The new financial year heralded the introduction of significant changes within Department of Immigration and Border Protection (DIBP).
On 1 July 2015, the functions of DIBP and the Australian Customs and Border Protection Service were integrated into a new front-line operational agency – Australian Border Force (ABF). Bringing together existing operational, investigative, compliance, detention and enforcement functions, the ABF sends a clear message of a more operationally and compliance focused organisation.
These changes come on the back of enhanced compliance-related measures seen in recent years, including:
In this context, DIBP figures confirm an increase in employer sanctions from 217 in the 2012-2013 program year, to 365 in the 2013-2014 program year.
In an increasingly compliance-focused climate, immigration professionals will need to think beyond the visa application process and work with companies to ensure they have internal controls in place to manage these increased compliance obligations. KPMG’s Immigration Practice has developed a robust risk review framework to assist companies manage their immigration compliance obligations as well as assist with any direct audit activities conducted by DIBP or the Fair Work Ombudsman.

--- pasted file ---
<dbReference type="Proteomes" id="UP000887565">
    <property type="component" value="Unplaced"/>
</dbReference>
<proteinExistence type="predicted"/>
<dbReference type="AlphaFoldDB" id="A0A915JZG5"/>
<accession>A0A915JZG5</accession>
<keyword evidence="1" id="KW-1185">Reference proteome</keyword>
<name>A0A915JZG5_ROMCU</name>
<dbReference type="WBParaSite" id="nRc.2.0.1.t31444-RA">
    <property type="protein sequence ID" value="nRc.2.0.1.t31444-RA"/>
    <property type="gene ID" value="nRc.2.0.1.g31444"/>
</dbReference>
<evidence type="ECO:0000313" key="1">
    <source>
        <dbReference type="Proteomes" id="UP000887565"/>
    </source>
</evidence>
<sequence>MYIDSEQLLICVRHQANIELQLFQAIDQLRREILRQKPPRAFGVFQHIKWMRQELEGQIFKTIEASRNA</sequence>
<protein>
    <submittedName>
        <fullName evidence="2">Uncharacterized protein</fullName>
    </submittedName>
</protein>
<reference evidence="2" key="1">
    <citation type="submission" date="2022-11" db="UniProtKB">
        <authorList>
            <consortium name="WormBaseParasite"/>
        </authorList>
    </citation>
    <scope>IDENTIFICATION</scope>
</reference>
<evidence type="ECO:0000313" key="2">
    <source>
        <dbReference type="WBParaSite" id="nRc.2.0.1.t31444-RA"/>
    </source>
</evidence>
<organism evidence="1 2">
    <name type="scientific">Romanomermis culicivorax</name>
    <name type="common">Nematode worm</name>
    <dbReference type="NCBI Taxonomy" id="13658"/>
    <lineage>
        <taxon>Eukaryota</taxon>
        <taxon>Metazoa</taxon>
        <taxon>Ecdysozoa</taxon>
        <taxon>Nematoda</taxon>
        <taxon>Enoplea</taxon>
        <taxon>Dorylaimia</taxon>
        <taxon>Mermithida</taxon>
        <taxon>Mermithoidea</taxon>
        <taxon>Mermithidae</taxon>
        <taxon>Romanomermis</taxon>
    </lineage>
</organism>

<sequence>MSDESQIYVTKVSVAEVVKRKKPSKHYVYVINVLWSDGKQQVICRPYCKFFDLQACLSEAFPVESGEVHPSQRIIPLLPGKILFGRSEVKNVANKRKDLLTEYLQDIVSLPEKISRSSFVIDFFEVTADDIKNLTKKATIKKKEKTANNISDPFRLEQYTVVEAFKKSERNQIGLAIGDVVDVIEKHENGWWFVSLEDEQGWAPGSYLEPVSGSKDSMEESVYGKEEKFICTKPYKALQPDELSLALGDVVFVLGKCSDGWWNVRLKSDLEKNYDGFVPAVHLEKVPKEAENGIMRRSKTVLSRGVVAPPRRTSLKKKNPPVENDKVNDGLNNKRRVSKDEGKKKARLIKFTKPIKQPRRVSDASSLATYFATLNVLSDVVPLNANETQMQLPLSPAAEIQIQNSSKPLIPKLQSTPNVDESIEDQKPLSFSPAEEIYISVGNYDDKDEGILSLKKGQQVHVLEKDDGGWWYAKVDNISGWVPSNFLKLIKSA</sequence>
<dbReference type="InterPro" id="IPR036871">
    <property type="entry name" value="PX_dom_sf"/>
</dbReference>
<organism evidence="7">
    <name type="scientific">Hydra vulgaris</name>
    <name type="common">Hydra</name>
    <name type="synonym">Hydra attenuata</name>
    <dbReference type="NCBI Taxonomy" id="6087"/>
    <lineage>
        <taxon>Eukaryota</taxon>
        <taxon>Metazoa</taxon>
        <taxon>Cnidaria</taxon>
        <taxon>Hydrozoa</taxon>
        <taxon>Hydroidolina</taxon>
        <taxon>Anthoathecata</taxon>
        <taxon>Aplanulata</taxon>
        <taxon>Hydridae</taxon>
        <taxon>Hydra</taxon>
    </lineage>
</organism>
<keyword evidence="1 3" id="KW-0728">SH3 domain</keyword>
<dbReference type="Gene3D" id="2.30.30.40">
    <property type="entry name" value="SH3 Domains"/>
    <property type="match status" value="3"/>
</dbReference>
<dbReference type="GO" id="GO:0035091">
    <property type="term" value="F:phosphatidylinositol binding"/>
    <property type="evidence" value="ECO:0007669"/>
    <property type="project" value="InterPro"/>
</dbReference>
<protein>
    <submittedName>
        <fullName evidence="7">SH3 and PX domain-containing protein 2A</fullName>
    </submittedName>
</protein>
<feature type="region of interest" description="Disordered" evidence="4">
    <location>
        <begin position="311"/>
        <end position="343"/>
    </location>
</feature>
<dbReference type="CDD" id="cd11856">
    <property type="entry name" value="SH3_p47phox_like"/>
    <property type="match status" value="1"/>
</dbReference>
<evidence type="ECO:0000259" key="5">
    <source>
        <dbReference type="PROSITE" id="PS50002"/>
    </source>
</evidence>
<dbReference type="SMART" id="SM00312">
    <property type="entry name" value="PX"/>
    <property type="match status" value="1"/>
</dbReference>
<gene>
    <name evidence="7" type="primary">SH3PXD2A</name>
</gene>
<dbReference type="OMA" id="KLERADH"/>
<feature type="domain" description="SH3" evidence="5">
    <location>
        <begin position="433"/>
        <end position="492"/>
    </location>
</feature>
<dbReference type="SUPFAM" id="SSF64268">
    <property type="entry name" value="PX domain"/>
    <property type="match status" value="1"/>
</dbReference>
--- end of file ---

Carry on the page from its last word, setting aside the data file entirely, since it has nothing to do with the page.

There is however some positive news from DIBP. Companies who are compliant and recognised to be ‘low risk’, should receive faster processing of their visa applications and face a lower administrative burden, which can in turn save on time and cost.
Any business employing foreign nationals are potentially at increased risk. Now is the time for these businesses to review their internal immigration controls to stand up to this increased scrutiny, while at the same time taking advantage of more streamlined visa processes.
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